The NALP Salary Curve Morphs with the Class of 2010

August 2011

The two peaks and deep valley of NALP’s bimodal salary curves that describe the starting salaries of new law graduates are by now familiar to industry observers. The impact of the recession has changed the look of the curve somewhat for the Class of 2010. While the beast still has two humps, the number of jobs under each peak has been redistributed so that there are now more jobs represented under the left-hand, or lower paying, peak and fewer jobs represented under the right-hand, or higher paying, peak.

NALP has just published Jobs & JDs: Employment and Salaries of New Law Graduates for the Class of 2010. Since 2006 the report has included a graphic illustration of the distribution of starting salaries for new law school graduates, a dramatic bimodal curve illustrating that very few salaries are near the mean or median salary, and instead cluster at higher and lower amounts. This year’s curve continues this pattern. However, because of the shift away from law firm jobs in general and from large firms in particular (see earlier NALP press releases on the Class of 2010 at not only have the mean and median salary for the Class of 2010 shifted to the left, but also the bulk under the two peaks has changed. Thus, salaries of $160,000 accounted for about 18% of reported salaries for the Class of 2010, compared with about one-quarter of reported salaries in the previous two years. Salaries in the $40,000 to $65,000 range accounted for almost half of reported salaries, compared with about 40% for the previous two classes.

The report also includes a graphic illustration of the distribution of law firm salaries. This curve appears to have a less dramatic bimodal nature. However, because salaries for most jobs in large law firms are reported, whereas salaries for fewer than half of jobs in small firms are reported, this has the effect of diminishing the left-hand peak relative to the right-hand ($160,000) peak. An estimate of what the distribution would look like if small firm salaries were reported in proportion to their prevalence among law firm jobs shows more balanced peaks, and a decidedly bimodal curve.

For historical perspective, see the salary curves for the previous classes, those of 2006 through 2009, and also a NALP Bulletin article (“Salaries for New Lawyers: How Did We Get Here?”) that traces the origin of the bimodal curve.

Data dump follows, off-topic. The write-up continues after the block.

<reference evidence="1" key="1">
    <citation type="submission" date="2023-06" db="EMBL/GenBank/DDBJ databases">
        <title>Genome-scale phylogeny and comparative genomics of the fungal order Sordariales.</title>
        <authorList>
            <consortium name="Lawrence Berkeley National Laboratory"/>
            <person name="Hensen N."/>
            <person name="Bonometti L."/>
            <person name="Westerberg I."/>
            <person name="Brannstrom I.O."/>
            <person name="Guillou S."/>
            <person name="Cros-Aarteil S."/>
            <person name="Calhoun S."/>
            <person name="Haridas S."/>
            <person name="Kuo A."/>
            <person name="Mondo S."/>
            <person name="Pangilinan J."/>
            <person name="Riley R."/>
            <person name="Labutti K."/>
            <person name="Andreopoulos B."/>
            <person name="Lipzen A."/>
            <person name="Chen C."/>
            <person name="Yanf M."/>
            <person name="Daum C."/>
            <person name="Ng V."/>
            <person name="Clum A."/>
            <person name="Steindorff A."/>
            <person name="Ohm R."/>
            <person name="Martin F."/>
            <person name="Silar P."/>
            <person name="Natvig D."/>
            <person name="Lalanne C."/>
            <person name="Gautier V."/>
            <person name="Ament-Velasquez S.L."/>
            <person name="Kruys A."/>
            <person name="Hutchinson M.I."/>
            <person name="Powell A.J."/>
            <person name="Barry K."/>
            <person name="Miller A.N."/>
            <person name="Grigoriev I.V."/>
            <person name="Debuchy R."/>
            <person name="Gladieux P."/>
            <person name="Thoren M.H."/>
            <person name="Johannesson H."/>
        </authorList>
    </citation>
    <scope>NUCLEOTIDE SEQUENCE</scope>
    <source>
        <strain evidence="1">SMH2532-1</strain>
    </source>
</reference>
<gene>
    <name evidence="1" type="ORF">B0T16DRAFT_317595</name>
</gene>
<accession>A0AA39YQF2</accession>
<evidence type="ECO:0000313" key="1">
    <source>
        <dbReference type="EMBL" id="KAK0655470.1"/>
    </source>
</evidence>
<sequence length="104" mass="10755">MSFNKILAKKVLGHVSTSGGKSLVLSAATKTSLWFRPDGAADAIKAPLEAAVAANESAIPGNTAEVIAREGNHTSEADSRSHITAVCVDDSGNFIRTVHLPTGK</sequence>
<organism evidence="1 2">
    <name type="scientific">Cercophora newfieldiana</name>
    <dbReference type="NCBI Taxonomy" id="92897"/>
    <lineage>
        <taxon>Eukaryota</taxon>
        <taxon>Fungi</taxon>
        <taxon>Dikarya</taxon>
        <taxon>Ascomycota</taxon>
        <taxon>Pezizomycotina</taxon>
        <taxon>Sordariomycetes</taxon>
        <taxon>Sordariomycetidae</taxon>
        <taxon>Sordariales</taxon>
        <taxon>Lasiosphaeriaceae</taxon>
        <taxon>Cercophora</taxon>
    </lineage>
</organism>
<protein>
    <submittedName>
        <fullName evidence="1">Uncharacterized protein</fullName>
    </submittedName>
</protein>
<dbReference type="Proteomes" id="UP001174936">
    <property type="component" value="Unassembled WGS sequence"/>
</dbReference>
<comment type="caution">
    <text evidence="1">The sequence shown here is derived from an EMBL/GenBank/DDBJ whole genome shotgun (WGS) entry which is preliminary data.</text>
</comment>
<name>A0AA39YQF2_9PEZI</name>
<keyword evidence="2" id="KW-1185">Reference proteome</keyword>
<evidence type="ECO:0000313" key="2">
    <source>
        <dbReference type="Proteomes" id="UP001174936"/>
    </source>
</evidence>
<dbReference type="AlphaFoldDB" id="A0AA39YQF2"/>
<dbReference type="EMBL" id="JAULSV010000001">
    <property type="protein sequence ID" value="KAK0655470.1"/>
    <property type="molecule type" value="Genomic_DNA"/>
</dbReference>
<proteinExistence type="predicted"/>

The comprehensive Jobs & JDs report is the only one of its kind to document the employment and earnings of new law school graduates. Besides the national employment and salary figures, the full report features many other analyses, such as employment profiles for every state and major cities; details on the kinds of jobs and salaries within employment sectors, e.g., business and public interest; salaries by state for different employment sectors; law firm salaries for more than 175 cities; employment outcomes by graduate demographics; how and when graduates get jobs; and more.

Distribution of Reported Full-Time Salaries

Note: The graph above is based on 18,398 salaries. A few salaries above $200,000 are excluded for clarity. The left-hand peaks of the graph reflect salaries of $40,000 to $65,000, which collectively accounted for about 48% of reported salaries. The right-hand peak shows that salaries of $160,000 accounted for about 18% of reported salaries. However, more complete salary coverage for jobs at large law firms heightens this peak and diminishes the left-hand peaks — and shows that the unadjusted mean overstates the average starting salary by about 9%. Nonetheless, as both the arithmetic mean and the adjusted mean show, relatively few salaries are close to either mean figure. For purposes of this graph, all reported salaries were rounded to the nearest $5,000.

Distribution of Reported Full-Time Law Firm Salaries with Adjusted Distribution Also Shown

Note: The graph above is based on 10,262 reported salaries; a few salaries above $190,000 are excluded for clarity. The adjusted distribution (dotted gray line) shows that the unadjusted mean overstates the average starting salary by about 13%.

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